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Low Oxygen Conditions Increase Parasite Infections in Oysters

Published on: 02/26/2015
Primary Contact(s): david.kidwell@noaa.gov

A study funded in part by NCCOS has found that diel-cycling hypoxia – daily cycling of high to very low oxygen levels – in shallow coastal waters increases parasite infections in eastern oysters (Crassostrea virginica).

The project team tested and confirmed that diel-cycling hypoxia increases eastern oyster susceptibility to Perkinsus marinus infection, most likely by reducing the oxygen carrying capacity of the oyster’s blood.Perkinsus marinus – the parasite that causes Dermo disease in oysters – has contributed to dramatic population declines in eastern oyster in Atlantic and Gulf Coast estuaries, including the Chesapeake Bay.

Dissolved oxygen oyster mortality tanks mimic the day-night oxygen swings that oysters experience in shallow Bay waters. (Courtesy D. Breitburg, Smithsonian Environmental Research Center)

Dissolved oxygen oyster mortality tanks mimic the day-night oxygen swings that oysters experience in shallow Chesapeake Bay waters. Credit: D. Breitburg, Smithsonian Environmental Research Center.

Diel-cycling hypoxia occurs in the sunlight zone of coastal waters during night and early morning hours, when plant and animal respiration exceeds oxygen production by photosynthesis. Research usually focuses on long-term, bottom-water oxygen depletion (i.e., dead zones). Far less is known about the effects of diel-cycling hypoxia, common in shallow-water nearshore environments.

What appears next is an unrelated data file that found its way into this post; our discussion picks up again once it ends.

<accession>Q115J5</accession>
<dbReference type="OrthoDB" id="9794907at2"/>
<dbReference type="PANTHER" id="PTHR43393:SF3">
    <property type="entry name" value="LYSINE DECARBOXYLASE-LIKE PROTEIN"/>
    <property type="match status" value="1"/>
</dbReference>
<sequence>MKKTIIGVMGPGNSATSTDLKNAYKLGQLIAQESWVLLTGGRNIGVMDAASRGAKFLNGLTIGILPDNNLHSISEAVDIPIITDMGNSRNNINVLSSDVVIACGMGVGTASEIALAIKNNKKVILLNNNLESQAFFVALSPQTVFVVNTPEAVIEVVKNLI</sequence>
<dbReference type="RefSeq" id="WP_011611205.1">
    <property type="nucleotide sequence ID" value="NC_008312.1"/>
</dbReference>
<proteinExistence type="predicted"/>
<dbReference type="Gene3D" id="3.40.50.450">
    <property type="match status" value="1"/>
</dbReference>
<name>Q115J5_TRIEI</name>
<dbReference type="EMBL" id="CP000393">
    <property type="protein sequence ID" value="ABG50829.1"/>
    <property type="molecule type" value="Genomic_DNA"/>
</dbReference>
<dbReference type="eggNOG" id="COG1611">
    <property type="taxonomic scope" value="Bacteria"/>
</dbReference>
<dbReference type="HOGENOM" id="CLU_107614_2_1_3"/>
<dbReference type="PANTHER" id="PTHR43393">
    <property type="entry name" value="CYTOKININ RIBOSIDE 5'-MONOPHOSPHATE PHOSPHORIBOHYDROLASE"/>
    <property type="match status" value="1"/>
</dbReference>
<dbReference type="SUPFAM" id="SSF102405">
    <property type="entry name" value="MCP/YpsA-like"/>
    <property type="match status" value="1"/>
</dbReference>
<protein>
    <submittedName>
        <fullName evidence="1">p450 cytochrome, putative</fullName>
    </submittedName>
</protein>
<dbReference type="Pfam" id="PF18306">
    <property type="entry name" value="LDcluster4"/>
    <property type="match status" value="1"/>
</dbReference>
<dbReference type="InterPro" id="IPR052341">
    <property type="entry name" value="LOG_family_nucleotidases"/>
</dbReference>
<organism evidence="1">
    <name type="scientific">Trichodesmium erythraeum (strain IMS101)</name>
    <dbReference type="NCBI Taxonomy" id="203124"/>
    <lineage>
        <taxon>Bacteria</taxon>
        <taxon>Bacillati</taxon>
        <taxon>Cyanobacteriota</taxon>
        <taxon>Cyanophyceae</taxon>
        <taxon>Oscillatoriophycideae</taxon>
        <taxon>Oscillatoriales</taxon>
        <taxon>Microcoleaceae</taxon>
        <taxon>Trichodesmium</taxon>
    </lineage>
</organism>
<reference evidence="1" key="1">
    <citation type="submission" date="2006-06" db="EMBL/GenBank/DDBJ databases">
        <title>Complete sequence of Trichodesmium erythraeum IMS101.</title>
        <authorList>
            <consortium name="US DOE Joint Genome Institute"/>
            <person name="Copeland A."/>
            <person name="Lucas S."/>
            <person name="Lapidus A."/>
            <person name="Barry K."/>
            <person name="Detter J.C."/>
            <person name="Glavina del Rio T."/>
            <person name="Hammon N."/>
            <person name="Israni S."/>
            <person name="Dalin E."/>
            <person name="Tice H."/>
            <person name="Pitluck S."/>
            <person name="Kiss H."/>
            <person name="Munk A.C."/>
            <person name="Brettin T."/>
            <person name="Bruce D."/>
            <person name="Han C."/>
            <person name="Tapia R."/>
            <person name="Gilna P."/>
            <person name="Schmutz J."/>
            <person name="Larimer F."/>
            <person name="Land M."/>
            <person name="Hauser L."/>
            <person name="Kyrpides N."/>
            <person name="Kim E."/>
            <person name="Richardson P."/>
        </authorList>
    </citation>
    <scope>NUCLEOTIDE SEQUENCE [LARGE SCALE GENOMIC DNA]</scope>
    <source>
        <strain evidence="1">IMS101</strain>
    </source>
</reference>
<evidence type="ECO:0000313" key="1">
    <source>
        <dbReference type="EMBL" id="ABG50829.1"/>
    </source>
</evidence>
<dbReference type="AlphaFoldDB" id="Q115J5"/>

Hypoxia is a widespread problem in estuaries and nearshore coastal ecosystems. Scientists have already found that hypoxia increases mortality, reduces growth, alters behavior, changes food webs and biogeochemical cycles, impairs immune systems, and increases pathogen-related mortality in marine and estuarine fish and invertebrates.

Study results are published in the online journal PLOS One. Parts of the study are supported by Maryland Sea Grant.

For more information, contact David.Kidwell@noaa.gov.

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